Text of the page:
BRUSSELS (Reuters) - The Taliban and al Qaeda are united against the common foe of U.S.-led forces in Afghanistan and only when they leave will it be possible to divide the two groups, a former Pakistani spy chief said on Wednesday.
Ties between the two armed militant groups are of high interest because international forces are contemplating talks with the Afghan Taliban to forge a political settlement in Afghanistan and create a split between the group and al Qaeda.
Western counter-terrorism officials say they believe al Qaeda leader bin Laden and his largely Arab top commanders are still hiding out in remote areas of Pakistan near the Afghan border, living under the protection of Afghan Taliban leaders.
Speaking on the sidelines of an East-West Institute think tank conference, retired Pakistani General Ehsan ul-Haq said both groups had different agendas but were held together by the presence in Afghanistan of a “common enemy” — foreign troops.
“While they have a common enemy they will always be together. When they are not confronted with a common enemy, naturally their own agendas will come to the fore,” Ul Haq said.
“I think I see there is a possibility in the future (of separating the groups),” he told Reuters in an interview.
Ul Haq played down the significance of President Barack Obama’s statement that U.S. forces will start moves to withdraw gradually in July 2011, subject to conditions on the ground.
“Obama has indicated that (intention) in a broader sense, but various other steps will reinforce or negate what perception is formed of the intent that has been expressed,” Ul Haq said.
“There are many steps to indicate whether they are going towards that objective,” he said. He declined to elaborate.
He said splitting the two allies would be difficult, but there were distinct divergences in the two groups’ aims.
“In my view there is a clear difference between al Qaeda and the Taliban. One has an international agenda, the other is fighting in a national context with grievances in Afghanistan.”
Ul Haq led Pakistan’s spy agency the Inter-Services Intelligence (ISI) Directorate from 2001 to 2004 and finished his career as chairman of the Pakistani joint chiefs of staff.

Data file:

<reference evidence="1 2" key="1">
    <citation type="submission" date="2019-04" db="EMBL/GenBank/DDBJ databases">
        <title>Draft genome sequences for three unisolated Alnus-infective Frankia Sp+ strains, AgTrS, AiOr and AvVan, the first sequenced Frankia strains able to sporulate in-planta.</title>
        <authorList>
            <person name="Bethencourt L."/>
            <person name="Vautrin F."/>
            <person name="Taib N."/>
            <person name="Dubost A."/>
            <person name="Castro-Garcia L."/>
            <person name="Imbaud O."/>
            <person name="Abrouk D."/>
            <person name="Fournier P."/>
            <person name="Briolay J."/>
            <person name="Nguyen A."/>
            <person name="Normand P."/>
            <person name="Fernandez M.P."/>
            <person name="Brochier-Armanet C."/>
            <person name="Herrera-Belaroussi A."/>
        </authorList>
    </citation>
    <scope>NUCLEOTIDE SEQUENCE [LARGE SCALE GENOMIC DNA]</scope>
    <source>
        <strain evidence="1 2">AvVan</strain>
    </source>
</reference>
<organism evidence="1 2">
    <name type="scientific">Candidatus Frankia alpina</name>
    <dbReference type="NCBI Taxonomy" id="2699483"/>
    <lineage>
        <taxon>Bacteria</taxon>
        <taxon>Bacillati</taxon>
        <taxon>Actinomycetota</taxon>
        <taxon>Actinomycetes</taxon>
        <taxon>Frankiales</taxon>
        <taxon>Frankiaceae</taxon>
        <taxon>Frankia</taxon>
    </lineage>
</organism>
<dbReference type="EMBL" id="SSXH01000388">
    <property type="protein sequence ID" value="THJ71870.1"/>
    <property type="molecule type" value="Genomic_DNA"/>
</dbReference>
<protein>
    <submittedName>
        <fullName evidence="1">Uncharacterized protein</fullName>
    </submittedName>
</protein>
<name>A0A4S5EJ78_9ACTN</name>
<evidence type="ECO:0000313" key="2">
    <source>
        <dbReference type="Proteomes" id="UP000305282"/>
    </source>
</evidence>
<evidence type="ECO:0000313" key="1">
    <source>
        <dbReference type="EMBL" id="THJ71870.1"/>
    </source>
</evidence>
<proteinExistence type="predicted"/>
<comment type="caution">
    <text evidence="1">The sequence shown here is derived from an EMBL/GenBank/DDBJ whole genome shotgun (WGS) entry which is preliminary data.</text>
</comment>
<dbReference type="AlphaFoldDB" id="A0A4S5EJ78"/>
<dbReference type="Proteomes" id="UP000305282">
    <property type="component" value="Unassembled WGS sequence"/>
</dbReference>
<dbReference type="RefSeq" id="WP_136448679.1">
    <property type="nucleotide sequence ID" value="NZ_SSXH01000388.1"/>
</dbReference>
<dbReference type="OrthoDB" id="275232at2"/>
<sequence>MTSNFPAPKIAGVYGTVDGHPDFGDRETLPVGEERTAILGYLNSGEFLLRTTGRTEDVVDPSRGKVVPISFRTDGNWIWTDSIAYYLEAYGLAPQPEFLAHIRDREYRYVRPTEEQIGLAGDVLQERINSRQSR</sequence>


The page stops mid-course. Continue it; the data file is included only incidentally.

Afghanistan descended into chaos after the withdrawal of Soviet forces in 1989 and Pakistan’s ISI nurtured the Taliban in the early 1990s when the group’s young members emerged to fight the factions battling for power.
Pakistan lost the trust of the Taliban after it withdrew support after the Sept. 11, 2001, attacks.
Asked if Pakistan could coax the Taliban into talks, he said he did not know of any ISI contacts with the Taliban “that are robust enough to act as a nudge” but Pakistan wanted to be involved in any attempt at bringing peace to Afghanistan.
“Afghanistan is of enormous interest to Pakistan and Pakistan would like to be in the loop in any mechanism for seeking solutions,” he said. “Whatever contribution Pakistan can make it will make, because it is in our interest.”
Pakistan is anxious to have a say in post-war Afghanistan in order to limit the influence of old rival India there.
Ul Haq declined to comment on the arrest of the Afghan Taliban’s top military commander, Mullah Abdul Ghani Baradar, a development that has stirred speculation Baradar could help with any reconciliation process.
Ul Haq downplayed the idea the Taliban could be persuaded to lay down their arms simply by the promise of power in Kabul.
“I don’t think the struggle is about power as the main issue they have in front of them is the presence of foreign troops,” he said. “They can be offered power while foreign troops are there, and it will be difficult for them to accept that.”
Editing by Elizabeth Fullerton